But at the lowest ebb of the Nazis' fortunes, the backroom deal presented itself as the solution to all their problems. Deal-making, intrigues and double-crosses had been going on for years now. Schleicher, who had managed to make himself the last German Chancellor before Hitler, would eventually say: "I stayed in power only 57 days, and on each of those days I was betrayed 57 times." It's not worth tracking the ins and outs of all these schemes, but the one that got Hitler into power is worth noting.

Hitler's unexpected savior was Franz von Papen, one of the former Chancellors, a remarkably incompetent man who owed his political career to a personal friendship with Hindenburg. He had been thrown out of power by the much more capable Schleicher, who personally replaced him. To get even, Papen approached Hitler and offered to become "co-chancellors," if only Hitler would join him in a coalition to overthrow Schleicher. Hitler responded that only he could be the head of government, while Papen's supporters could be given important cabinet positions. The two reached a tentative agreement to pursue such an alliance, even though secretly they were planning to double-cross each other.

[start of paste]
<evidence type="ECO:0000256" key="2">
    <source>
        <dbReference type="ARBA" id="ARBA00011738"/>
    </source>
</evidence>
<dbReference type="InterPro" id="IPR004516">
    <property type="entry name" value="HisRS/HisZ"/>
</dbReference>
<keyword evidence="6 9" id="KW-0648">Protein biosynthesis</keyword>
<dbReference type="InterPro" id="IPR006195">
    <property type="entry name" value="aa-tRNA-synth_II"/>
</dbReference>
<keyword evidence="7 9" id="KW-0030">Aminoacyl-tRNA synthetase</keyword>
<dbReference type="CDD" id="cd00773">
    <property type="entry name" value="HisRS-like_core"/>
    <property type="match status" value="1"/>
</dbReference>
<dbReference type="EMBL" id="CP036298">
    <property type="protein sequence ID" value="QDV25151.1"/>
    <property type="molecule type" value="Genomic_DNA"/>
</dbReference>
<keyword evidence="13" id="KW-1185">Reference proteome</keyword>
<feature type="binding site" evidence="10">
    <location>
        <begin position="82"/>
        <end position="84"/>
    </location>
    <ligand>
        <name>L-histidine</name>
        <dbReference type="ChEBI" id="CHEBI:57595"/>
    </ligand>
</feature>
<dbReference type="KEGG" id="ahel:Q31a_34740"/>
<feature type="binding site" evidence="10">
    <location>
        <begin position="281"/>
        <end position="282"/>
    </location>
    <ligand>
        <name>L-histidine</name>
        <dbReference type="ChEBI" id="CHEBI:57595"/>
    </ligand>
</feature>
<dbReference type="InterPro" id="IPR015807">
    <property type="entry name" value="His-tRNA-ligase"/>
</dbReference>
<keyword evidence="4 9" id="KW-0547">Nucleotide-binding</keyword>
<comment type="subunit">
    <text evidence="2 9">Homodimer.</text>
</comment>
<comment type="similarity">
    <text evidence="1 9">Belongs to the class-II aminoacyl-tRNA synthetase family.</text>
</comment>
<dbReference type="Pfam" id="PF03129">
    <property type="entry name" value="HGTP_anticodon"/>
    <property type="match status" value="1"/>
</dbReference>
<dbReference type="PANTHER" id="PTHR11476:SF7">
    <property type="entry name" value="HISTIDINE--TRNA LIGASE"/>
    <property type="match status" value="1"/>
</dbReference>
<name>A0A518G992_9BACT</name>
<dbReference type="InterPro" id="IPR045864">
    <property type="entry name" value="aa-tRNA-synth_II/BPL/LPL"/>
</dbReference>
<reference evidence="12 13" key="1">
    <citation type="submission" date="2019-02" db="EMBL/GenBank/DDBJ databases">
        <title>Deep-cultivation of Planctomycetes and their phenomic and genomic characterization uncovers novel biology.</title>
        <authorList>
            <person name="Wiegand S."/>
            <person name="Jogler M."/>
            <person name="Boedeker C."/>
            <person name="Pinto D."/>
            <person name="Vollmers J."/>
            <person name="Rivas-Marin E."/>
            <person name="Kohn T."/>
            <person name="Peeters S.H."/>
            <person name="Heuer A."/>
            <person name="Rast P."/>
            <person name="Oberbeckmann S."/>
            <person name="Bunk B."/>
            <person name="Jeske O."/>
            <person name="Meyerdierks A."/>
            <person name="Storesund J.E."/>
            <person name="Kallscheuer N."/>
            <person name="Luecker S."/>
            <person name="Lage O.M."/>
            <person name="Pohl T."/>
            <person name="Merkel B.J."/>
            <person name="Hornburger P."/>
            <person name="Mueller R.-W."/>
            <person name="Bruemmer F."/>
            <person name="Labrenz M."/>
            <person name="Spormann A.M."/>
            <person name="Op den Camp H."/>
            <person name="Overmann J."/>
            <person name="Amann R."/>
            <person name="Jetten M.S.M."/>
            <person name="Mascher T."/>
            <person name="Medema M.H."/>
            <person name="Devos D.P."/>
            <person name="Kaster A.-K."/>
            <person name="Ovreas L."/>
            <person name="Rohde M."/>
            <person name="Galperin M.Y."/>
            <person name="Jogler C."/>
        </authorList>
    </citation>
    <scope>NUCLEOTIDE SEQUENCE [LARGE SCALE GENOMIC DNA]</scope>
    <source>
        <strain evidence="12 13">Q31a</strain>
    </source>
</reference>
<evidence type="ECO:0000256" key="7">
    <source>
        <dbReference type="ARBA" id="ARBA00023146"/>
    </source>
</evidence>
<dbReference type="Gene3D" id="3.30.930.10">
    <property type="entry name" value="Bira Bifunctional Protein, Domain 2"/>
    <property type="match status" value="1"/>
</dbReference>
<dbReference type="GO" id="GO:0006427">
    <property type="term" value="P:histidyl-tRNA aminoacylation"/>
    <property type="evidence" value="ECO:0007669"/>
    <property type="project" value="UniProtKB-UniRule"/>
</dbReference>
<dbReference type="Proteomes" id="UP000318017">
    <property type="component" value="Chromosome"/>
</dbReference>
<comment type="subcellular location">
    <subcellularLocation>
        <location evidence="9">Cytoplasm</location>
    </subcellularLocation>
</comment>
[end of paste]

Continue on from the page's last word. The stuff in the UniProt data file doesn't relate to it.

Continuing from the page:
Meanwhile Schleicher was failing spectacularly in his attempts to form a coalition government, so Hindenburg forced his resignation. But by now, Hindenburg was exhausted by all the intrigue and crisis, and the prospect of civil war had moved the steely field marshal to tears. As much as he hated to do so, he seemed resigned to offering Hitler a high government position. Many people were urging him to do so: the industrialists who were financing Hitler, the military whose connections Hitler had cultivated, even Hindenburg's son, whom some historians believe the Nazis had blackmailed. The last straw came when an unfounded rumor swept through Berlin that Schleicher was about to attempt a military coup, arrest Hindenburg, and establish a military dictatorship. Alarmed, Hindenburg wasted no time offering Hitler the Chancellorship, thinking it was a last resort to save the Republic.